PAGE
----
For the Clinton campaign, the news of Trump’s lewd remarks was a political gift, and a timely one, during debate preparations. The recording fit neatly into the argument that Clinton was already planning to press about Trump’s attitudes toward women, an issue on which she capitalized strongly at their first debate 13 days ago.

Clinton advisers say they would like nothing more than for a fight about gender to dominate the final four weeks of the presidential campaign. Several of these advisers said in interviews that they were confident Trump’s words about women would hurt him far more than any backlash Clinton might experience as a result of renewed attention to Bill Clinton’s extramarital affairs or her own behavior toward the women associated with him.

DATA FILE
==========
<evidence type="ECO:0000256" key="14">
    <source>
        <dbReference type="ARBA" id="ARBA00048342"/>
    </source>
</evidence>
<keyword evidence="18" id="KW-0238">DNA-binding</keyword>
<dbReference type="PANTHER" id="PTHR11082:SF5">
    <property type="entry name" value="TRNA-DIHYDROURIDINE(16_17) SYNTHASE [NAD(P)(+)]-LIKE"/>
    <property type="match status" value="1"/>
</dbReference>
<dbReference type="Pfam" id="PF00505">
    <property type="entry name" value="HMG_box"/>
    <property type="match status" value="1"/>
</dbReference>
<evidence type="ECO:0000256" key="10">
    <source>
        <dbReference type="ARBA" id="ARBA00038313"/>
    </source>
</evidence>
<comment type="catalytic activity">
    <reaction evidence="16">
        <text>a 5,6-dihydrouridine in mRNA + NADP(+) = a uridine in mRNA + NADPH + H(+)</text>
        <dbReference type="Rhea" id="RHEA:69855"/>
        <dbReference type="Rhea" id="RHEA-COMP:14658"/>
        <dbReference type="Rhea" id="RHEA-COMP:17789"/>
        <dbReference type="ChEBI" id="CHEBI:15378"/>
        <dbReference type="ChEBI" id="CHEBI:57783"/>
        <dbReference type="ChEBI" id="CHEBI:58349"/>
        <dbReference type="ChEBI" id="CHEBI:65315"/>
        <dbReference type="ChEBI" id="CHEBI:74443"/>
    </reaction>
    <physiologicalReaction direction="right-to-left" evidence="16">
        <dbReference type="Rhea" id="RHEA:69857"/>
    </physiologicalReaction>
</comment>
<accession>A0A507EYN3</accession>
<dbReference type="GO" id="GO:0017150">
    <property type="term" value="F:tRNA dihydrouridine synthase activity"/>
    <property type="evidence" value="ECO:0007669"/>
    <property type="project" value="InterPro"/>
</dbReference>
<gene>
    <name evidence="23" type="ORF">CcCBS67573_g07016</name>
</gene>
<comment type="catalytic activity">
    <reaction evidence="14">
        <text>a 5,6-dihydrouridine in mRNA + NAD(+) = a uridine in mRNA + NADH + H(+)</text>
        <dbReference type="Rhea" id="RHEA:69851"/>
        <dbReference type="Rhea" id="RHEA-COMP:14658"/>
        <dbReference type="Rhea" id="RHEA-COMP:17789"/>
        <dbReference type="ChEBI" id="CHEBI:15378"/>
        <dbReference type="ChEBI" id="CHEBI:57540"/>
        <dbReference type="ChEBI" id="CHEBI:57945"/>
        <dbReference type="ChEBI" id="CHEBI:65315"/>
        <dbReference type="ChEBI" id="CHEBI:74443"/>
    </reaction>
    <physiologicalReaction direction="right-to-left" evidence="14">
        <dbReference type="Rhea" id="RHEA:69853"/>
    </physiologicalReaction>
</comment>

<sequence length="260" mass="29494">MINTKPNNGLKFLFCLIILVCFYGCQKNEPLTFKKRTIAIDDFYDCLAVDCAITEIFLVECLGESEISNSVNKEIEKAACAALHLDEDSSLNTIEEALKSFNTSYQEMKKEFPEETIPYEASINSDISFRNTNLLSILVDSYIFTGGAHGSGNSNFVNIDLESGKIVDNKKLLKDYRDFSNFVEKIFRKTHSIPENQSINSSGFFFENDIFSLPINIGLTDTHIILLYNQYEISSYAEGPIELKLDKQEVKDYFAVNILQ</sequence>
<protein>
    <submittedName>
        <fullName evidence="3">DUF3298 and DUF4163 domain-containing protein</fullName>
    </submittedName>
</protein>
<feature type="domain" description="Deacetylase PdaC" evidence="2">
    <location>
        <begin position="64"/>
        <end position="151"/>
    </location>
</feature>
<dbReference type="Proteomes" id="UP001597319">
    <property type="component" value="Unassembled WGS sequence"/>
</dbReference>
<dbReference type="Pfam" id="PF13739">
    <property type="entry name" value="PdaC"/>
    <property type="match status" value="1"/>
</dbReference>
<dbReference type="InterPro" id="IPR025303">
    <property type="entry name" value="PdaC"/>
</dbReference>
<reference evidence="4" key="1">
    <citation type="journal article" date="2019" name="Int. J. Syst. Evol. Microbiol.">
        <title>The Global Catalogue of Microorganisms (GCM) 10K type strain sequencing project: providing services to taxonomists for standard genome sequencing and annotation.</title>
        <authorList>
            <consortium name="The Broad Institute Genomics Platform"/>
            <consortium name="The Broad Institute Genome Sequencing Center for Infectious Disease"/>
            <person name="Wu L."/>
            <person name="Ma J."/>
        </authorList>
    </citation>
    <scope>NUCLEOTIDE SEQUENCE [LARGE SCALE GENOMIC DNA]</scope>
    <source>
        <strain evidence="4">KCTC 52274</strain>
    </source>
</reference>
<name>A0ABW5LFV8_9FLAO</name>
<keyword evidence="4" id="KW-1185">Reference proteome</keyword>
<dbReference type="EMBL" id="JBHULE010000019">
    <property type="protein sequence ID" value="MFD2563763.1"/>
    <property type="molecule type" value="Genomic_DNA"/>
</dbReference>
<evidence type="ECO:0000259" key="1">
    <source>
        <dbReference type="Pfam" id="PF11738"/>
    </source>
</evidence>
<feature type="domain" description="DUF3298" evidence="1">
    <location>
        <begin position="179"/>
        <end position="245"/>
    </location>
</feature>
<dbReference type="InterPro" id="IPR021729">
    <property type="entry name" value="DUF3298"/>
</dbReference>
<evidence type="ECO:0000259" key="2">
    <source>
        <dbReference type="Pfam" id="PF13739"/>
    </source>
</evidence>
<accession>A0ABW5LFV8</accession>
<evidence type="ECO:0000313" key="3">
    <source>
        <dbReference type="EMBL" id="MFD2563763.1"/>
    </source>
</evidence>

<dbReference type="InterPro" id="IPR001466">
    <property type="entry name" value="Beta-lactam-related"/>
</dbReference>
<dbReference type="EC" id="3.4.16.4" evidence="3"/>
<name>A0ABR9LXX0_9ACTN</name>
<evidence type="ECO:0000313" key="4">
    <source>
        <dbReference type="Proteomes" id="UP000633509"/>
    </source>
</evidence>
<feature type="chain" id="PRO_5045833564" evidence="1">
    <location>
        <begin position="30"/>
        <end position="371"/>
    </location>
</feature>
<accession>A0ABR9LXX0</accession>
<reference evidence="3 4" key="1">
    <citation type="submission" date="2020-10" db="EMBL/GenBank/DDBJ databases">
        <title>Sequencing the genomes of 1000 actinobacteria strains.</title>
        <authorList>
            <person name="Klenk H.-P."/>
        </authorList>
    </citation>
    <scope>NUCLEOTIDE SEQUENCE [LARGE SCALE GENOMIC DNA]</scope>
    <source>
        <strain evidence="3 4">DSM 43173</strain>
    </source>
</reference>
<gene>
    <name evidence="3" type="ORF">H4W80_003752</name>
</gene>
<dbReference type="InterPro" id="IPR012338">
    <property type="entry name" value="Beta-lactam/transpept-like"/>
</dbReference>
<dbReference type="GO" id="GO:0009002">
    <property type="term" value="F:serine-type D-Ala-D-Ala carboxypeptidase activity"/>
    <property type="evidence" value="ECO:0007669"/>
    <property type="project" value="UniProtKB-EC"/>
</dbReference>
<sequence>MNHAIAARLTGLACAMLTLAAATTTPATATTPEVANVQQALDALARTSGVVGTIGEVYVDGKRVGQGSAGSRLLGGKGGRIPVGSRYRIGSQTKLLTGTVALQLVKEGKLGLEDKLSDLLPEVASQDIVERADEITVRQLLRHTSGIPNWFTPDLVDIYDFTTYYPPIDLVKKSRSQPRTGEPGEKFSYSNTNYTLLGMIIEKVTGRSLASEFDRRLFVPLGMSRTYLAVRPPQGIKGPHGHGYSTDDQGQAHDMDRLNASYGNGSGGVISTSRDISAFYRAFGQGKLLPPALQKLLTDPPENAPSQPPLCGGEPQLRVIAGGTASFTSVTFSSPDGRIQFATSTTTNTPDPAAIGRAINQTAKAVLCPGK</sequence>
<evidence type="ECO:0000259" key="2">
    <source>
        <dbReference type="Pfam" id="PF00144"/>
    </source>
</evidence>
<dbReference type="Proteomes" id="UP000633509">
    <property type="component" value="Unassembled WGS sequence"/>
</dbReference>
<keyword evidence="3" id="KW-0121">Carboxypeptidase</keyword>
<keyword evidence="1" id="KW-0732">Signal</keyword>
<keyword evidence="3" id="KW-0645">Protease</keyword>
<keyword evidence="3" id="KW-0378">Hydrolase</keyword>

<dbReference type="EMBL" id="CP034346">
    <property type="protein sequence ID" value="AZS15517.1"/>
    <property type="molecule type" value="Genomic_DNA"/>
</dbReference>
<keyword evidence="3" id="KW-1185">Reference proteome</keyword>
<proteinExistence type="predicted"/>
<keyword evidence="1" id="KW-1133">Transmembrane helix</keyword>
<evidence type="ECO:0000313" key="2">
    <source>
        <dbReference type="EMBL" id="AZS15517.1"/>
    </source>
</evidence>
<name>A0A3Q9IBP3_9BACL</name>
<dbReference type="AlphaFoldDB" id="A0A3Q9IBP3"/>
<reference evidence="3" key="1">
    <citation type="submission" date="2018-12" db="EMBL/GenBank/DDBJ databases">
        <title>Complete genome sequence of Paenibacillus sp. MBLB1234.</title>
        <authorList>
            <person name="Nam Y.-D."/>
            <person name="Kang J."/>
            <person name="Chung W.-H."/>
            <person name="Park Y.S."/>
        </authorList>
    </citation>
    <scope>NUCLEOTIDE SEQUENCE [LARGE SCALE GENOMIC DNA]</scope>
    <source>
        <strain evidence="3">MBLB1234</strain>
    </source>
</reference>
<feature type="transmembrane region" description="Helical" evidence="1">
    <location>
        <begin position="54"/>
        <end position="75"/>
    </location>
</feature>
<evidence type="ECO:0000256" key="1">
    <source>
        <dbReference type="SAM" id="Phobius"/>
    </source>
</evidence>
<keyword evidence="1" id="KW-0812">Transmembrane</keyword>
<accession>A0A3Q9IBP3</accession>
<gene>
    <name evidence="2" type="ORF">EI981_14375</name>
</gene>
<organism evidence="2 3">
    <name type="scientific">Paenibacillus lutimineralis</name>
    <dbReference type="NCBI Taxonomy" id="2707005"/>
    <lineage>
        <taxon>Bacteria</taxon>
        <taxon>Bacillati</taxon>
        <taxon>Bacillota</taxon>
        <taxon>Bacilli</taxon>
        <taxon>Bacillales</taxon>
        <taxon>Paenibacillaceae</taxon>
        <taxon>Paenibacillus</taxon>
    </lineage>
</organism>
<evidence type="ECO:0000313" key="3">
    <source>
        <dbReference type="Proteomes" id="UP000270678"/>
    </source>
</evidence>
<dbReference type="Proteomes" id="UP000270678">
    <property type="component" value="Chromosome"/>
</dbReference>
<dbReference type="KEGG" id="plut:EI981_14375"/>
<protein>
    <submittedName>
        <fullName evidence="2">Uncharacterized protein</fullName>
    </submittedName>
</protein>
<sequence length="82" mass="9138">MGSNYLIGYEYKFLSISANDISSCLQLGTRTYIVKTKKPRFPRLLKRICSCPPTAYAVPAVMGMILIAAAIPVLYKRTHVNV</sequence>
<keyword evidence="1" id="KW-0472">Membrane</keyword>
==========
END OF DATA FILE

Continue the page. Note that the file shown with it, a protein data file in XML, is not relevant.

Trump’s campaign indicated that he would raise the subject of Clinton’s infidelities in the coming days, even though much of the Republican Party leadership has counseled him to avoid the topic. The campaign’s talking points instructed supporters to counter questions about Trump’s 2005 remarks by invoking Bill Clinton’s adultery.

“Bill Clinton treated women horribly, while Hillary Clinton bullied and smeared Bill Clinton’s accusers,” they read.

Trump appeared to be particularly fixated on the case of Juanita Broaddrick, the Arkansas nursing home operator who alleges that Bill Clinton raped her in 1978.

Appearing on NBC’s “Meet the Press” on Sunday, Rudolph W. Giuliani, the former New York mayor who has become one of Trump’s closest advisers, said that Trump would depict Hillary Clinton as an accomplice to sexual assault.

“Not Bill Clinton’s role,” Giuliani said, “but her role as the attacker.”